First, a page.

The first of four planned cleanup phases, the work encompasses 449 acres of the lowest points of the camp. It requires crews to dig 14 inches deep to remove explosives, and it's expected to take until June 2014. The entire effort is expected to be complete by 2019.
The U.S. Army has agreed to pay Weston just under $7 million for this first phase. The Army is paying Clark County a bit more to manage the cleanup.
The work involves scanning the earth with machines that map underground anomalies, planting hundreds of colored flags and then carefully digging up the spots where there might be bombs.
The goal is to remove both dangerous explosives, which could maim or kill, and spent munitions, which can taint the land with chemical runoff.
"What makes this site so unique is, there is a little bit of everything here," said George Overby, project manager for Weston. "From 14.5 mm rounds up to the big 105 mm (ammunition). It's a wide variety."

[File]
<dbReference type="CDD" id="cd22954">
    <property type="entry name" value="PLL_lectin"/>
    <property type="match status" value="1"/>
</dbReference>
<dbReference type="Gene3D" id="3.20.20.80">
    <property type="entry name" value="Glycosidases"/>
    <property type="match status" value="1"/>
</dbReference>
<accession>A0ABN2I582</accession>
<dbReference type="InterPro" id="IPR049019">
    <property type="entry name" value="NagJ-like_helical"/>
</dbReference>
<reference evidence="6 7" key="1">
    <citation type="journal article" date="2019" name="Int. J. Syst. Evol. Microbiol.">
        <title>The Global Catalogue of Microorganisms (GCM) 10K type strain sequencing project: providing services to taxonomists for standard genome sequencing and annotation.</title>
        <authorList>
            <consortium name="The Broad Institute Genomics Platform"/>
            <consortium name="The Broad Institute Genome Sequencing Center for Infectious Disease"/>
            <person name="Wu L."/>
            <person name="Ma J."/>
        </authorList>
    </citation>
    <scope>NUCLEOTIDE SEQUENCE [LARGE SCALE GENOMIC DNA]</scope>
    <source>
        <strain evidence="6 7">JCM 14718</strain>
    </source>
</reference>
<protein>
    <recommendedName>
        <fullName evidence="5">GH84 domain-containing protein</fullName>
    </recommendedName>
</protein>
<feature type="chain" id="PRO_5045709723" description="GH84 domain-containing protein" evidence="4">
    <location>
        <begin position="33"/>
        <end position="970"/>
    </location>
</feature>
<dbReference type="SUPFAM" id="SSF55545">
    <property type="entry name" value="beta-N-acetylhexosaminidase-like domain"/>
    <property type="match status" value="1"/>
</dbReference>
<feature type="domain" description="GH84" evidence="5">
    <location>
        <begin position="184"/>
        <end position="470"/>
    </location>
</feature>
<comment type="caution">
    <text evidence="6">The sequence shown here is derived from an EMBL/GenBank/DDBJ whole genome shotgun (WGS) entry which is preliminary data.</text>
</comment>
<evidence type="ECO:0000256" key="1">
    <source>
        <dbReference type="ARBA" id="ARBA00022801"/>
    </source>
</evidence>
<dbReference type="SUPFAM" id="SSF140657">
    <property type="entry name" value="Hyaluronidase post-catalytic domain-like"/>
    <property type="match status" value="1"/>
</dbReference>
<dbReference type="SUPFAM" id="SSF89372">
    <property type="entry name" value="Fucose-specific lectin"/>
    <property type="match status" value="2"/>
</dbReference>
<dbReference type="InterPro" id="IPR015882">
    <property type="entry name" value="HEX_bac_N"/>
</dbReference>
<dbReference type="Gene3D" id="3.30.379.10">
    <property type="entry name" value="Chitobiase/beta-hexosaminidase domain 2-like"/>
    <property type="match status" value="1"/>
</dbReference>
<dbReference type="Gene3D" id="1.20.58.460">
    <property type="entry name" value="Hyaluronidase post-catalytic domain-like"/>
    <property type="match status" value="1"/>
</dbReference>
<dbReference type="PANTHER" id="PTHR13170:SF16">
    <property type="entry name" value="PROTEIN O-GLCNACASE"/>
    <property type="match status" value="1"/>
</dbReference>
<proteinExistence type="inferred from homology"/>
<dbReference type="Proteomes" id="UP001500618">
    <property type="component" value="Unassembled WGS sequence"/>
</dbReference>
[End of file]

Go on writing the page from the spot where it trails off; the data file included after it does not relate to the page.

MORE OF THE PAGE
About 1 percent of the explosives that crews discover are active, and when those types are discovered, they're often detonated on the spot. There's no need to salvage an old bomb still seeking to fulfill its purpose of destroying something.
"All our people are ex-military EOD (explosive ordnance disposal)," Overby said. "They know what they're doing. A lot of people think you're out there poking at the ground with a stick, but there is a lot of science to it. And, yes, you have to be careful."
Carefulness is key for the county — not just in the physical act of removal, but also with the fiscal oversight of the project.